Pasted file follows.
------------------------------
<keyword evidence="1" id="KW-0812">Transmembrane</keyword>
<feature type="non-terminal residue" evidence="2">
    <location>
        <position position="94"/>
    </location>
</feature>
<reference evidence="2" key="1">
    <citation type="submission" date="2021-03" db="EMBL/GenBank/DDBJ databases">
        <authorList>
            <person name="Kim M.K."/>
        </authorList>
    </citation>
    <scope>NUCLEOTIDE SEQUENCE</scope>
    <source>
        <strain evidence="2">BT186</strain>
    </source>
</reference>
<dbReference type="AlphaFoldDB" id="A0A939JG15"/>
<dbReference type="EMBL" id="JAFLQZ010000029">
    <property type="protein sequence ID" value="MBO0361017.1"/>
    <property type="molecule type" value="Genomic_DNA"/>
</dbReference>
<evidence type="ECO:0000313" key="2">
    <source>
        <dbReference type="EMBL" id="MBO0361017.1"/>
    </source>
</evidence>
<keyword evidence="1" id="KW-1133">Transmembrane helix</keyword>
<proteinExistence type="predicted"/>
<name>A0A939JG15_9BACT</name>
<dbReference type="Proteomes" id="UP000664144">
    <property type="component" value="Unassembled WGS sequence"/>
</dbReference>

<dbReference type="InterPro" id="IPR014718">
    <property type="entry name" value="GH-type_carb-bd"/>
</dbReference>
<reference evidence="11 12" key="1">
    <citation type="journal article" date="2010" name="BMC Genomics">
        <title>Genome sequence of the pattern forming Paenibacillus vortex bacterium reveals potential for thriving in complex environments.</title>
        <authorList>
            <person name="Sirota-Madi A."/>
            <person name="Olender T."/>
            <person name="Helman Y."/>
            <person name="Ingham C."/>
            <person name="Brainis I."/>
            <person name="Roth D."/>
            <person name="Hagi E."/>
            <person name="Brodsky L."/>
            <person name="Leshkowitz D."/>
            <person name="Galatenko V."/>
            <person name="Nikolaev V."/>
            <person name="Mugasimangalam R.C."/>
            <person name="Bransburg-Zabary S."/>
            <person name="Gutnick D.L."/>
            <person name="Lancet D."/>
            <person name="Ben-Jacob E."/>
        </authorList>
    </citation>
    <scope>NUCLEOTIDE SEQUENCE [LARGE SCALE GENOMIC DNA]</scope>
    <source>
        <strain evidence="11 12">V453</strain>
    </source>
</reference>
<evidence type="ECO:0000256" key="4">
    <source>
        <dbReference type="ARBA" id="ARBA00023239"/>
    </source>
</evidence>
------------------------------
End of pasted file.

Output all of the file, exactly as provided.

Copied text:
<keyword evidence="1" id="KW-0812">Transmembrane</keyword>
<feature type="non-terminal residue" evidence="2">
    <location>
        <position position="94"/>
    </location>
</feature>
<reference evidence="2" key="1">
    <citation type="submission" date="2021-03" db="EMBL/GenBank/DDBJ databases">
        <authorList>
            <person name="Kim M.K."/>
        </authorList>
    </citation>
    <scope>NUCLEOTIDE SEQUENCE</scope>
    <source>
        <strain evidence="2">BT186</strain>
    </source>
</reference>
<dbReference type="AlphaFoldDB" id="A0A939JG15"/>
<dbReference type="EMBL" id="JAFLQZ010000029">
    <property type="protein sequence ID" value="MBO0361017.1"/>
    <property type="molecule type" value="Genomic_DNA"/>
</dbReference>
<evidence type="ECO:0000313" key="2">
    <source>
        <dbReference type="EMBL" id="MBO0361017.1"/>
    </source>
</evidence>
<keyword evidence="1" id="KW-1133">Transmembrane helix</keyword>
<proteinExistence type="predicted"/>
<name>A0A939JG15_9BACT</name>
<dbReference type="Proteomes" id="UP000664144">
    <property type="component" value="Unassembled WGS sequence"/>
</dbReference>

<dbReference type="InterPro" id="IPR014718">
    <property type="entry name" value="GH-type_carb-bd"/>
</dbReference>
<reference evidence="11 12" key="1">
    <citation type="journal article" date="2010" name="BMC Genomics">
        <title>Genome sequence of the pattern forming Paenibacillus vortex bacterium reveals potential for thriving in complex environments.</title>
        <authorList>
            <person name="Sirota-Madi A."/>
            <person name="Olender T."/>
            <person name="Helman Y."/>
            <person name="Ingham C."/>
            <person name="Brainis I."/>
            <person name="Roth D."/>
            <person name="Hagi E."/>
            <person name="Brodsky L."/>
            <person name="Leshkowitz D."/>
            <person name="Galatenko V."/>
            <person name="Nikolaev V."/>
            <person name="Mugasimangalam R.C."/>
            <person name="Bransburg-Zabary S."/>
            <person name="Gutnick D.L."/>
            <person name="Lancet D."/>
            <person name="Ben-Jacob E."/>
        </authorList>
    </citation>
    <scope>NUCLEOTIDE SEQUENCE [LARGE SCALE GENOMIC DNA]</scope>
    <source>
        <strain evidence="11 12">V453</strain>
    </source>
</reference>
<evidence type="ECO:0000256" key="4">
    <source>
        <dbReference type="ARBA" id="ARBA00023239"/>
    </source>
</evidence>